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What are the benefits of yoga for seniors?

The formal practice of yoga began in1000 B.C. when specific postures (poses) were first written in ancient texts. But it took until the late 1940’s for the practice to become popularized in theUnited States. Today, different types of yoga are enjoyed around the world, by people of all ages.

The NationalLibrary of Medicine within the NationalInstitutes of Health (NIH) reports that the regular practice of yoga for seniors can help with “cellular aging, mobility, balance, mental health, and prevention of cognitive decline.” In fact, the positive physical and emotional out comes can do wonders for health concerns that come with aging.

 How yoga helps with aging

 The benefits of yoga for seniors can be felt from head to toe, in mind and body. These benefits have been well documented by the NIH and others, and include:

Improved brain health — Yoga can improve neurological health in certain parts of the brain associated with memory and cognitive function. The meditative quality of the practice can help focus the mind.

- Better emotional wellbeing —The deep breathing that is central to yoga practice has been proven to reduce stress, depression, and anxiety. It helps the mind become quiet and centered in the moment.

- Higher quality sleep – Research shared by JohnsHopkins Medicine shows that yoga can improve sleep quality among seniors. This is important as insomnia and poor sleep put people at greater risk of accidents.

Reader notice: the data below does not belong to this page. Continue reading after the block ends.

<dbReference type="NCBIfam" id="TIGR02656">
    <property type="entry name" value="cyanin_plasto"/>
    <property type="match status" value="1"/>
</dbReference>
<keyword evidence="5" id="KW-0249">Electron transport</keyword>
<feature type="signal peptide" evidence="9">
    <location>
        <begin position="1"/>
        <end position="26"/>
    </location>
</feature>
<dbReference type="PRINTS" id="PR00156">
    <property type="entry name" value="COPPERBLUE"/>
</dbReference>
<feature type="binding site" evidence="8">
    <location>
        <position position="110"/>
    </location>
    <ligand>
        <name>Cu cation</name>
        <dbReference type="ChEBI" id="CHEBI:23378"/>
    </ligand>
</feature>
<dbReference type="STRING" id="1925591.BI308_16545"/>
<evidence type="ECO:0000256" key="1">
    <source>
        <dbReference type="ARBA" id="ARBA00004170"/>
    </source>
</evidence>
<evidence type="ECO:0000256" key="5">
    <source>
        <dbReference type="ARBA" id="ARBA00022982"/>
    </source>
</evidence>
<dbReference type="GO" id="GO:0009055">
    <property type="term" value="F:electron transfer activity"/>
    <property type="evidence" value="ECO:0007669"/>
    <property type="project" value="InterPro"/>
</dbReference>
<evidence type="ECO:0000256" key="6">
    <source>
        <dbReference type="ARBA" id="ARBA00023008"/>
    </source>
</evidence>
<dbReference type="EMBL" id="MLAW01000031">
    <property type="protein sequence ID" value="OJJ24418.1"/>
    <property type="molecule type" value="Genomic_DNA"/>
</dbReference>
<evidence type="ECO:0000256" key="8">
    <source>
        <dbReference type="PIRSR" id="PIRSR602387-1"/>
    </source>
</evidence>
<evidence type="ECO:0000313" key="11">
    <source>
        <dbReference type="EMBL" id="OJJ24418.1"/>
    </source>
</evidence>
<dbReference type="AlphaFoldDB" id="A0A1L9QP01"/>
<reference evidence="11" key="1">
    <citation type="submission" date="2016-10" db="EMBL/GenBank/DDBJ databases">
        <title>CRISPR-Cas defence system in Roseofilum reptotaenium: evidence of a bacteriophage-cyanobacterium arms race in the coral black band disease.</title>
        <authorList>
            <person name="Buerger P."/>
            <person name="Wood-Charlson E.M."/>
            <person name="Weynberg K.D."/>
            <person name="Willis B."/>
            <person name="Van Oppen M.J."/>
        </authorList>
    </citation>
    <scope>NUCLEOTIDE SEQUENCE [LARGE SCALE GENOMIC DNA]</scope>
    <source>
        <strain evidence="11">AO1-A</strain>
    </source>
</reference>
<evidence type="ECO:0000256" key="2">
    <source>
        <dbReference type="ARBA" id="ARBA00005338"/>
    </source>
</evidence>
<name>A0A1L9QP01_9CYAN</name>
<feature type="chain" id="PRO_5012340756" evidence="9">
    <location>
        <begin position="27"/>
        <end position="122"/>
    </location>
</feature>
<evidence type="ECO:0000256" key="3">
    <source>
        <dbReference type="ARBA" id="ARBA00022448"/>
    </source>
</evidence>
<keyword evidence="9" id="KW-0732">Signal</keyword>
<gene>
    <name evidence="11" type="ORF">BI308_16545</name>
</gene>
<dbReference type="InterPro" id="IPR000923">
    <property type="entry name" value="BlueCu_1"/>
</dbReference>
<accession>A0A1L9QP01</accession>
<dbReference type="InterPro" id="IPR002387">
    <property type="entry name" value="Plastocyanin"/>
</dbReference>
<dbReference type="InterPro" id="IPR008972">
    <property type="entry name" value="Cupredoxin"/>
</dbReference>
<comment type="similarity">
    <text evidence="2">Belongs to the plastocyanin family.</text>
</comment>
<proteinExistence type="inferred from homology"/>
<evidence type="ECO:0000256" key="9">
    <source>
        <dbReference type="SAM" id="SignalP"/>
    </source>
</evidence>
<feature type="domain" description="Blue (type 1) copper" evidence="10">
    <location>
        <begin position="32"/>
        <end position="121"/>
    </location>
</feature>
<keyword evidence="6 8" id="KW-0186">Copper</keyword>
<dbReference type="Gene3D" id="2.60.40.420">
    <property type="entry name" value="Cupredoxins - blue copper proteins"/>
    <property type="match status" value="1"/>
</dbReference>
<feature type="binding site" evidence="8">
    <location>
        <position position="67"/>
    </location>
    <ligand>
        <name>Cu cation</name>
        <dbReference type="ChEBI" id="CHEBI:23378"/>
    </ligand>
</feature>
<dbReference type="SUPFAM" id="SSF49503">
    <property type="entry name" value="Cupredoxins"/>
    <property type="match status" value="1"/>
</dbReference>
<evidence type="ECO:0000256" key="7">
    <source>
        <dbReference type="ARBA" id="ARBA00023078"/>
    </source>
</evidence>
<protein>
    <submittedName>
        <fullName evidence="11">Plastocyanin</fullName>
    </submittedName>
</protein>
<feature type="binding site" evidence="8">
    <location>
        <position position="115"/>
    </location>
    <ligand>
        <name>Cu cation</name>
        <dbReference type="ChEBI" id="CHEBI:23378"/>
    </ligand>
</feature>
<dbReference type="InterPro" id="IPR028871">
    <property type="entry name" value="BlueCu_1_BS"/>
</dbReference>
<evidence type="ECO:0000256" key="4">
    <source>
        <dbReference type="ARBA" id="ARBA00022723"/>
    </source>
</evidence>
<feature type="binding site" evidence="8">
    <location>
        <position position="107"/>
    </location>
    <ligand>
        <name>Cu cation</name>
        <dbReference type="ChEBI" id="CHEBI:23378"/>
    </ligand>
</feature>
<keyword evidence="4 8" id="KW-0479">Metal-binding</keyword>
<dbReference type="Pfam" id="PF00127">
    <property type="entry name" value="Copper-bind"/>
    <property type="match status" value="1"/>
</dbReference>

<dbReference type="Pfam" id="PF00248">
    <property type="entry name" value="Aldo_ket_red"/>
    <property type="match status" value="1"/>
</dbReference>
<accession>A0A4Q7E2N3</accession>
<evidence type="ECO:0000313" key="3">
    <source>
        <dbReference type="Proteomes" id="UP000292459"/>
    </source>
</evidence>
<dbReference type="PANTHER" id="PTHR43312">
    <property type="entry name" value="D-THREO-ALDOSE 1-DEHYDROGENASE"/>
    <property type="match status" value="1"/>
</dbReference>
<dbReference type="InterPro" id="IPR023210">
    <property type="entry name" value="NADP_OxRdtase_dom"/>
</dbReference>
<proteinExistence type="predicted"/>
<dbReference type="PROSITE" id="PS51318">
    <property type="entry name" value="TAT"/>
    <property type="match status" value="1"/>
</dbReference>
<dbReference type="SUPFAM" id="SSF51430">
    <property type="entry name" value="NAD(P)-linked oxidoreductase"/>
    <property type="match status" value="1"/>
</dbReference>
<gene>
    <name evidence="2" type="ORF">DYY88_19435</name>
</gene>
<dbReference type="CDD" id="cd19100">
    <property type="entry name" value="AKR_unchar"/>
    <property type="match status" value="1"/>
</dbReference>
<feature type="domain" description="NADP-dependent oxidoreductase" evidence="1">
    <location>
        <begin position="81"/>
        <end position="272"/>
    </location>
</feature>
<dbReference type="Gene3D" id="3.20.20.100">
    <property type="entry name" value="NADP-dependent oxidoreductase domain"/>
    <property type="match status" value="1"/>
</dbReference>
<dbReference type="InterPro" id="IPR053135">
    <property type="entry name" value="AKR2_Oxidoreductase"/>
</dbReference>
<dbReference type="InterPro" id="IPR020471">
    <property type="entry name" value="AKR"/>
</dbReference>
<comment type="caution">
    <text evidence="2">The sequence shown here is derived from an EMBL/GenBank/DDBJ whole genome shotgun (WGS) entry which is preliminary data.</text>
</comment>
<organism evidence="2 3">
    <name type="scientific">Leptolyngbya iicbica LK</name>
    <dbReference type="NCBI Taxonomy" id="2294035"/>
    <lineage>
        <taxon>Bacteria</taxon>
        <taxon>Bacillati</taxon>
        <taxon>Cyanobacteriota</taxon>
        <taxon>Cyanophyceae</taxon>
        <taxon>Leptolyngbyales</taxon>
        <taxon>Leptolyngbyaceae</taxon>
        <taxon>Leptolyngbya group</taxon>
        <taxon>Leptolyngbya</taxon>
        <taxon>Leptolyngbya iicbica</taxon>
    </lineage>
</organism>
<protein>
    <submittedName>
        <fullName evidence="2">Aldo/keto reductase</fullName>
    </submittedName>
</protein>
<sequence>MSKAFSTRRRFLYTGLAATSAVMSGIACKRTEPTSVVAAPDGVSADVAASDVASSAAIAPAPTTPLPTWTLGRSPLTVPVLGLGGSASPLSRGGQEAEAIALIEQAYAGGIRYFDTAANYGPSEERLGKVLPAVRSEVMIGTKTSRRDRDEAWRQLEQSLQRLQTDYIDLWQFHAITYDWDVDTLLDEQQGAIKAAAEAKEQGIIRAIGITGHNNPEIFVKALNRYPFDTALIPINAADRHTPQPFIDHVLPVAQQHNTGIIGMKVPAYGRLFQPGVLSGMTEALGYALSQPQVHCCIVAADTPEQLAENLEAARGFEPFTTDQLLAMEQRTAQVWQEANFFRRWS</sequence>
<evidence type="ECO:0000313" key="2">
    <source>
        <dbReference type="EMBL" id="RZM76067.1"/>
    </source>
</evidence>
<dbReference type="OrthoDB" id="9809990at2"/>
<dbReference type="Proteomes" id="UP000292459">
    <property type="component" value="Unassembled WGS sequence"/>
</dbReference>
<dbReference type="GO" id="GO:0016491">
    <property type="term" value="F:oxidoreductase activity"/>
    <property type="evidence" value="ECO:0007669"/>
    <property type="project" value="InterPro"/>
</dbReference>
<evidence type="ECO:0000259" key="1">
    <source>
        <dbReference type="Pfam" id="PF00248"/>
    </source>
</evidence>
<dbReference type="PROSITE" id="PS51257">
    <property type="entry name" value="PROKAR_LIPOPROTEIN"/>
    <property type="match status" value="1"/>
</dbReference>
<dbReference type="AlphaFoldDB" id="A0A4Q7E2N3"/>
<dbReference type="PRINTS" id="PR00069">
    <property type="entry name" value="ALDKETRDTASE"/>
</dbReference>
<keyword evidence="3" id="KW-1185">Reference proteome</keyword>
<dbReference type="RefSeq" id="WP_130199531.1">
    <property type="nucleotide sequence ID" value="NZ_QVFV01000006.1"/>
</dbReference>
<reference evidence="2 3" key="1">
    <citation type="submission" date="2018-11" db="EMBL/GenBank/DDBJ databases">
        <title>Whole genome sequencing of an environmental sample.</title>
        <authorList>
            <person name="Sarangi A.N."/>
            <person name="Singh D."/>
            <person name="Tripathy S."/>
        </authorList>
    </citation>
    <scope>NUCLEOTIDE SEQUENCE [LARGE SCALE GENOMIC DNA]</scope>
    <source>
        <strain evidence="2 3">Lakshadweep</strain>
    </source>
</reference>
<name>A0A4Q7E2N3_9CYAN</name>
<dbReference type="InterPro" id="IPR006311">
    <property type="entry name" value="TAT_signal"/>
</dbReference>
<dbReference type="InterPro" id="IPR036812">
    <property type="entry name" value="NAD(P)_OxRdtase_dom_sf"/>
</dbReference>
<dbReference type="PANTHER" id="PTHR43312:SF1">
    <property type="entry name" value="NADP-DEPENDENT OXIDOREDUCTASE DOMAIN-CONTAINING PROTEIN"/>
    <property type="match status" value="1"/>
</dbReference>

- Stronger bones and joints — Our bones and joints weaken as we age. Many older adults experience a loss of bone density (osteoporosis), along with joint pain and inflammation due to arthritis. Yoga can help strengthen the body for better balance, helping to prevent falls.

- Better flexibility and mobility – The poses used in yoga can help seniors develop a wider range of motion by increasing flexibility. The practice can also help remedy back pain by focusing on the core muscles used in standing, walking, and daily activity.

 Easy beginner yoga for seniors

 It can be simple to begin a yoga practice as part of a group or alone within one’s own home. Traditional yoga poses require the ability to get up and down from the floor, while chair yoga allows for poses to be done from a seated position.

 The two easiest traditional yoga positions involve standing tall and strong (Mountain pose) and lying flat along the floor (Savasana):

- The Mountain pose, the first pose in many yoga routines, helps with balance by anchoring the feet to ground with chest in and shoulders down. It releases the shoulders from being crunched up toward the neck.

- Savasana, the last pose in many yoga routines, straightens the body out by stretching from head to toe with arms to the side. The pose lengthens the spine along the floor, relaxing the muscles and letting go of any tightness.

 Chair yoga provides the same health benefits of stretching and strengthening — along with improved breathing, better circulation, and a clearer less-stressed mind. Poses are modified and practiced while seated, putting yoga within reach of most people. The most important thing is to use a stable chair on a flat surface.

 Getting started with yoga

 TopekaPresbyterian Manor is committed to senior fitness and wellness — in mind, body, and spirit. Yoga can be practiced at any age and it’s never too late to begin.

 As with all new exercise programs, it is wise to consult with a physician first. Other than that, all that’s needed to get started is a mat or a good chair. Look at the Helpful Links below for beginning yoga poses and more.

 Helpful Links 

15Health Benefits of Yoga For Aging Adults

TheUltimate Guide to Yoga for Seniors

ChairYoga for Seniors

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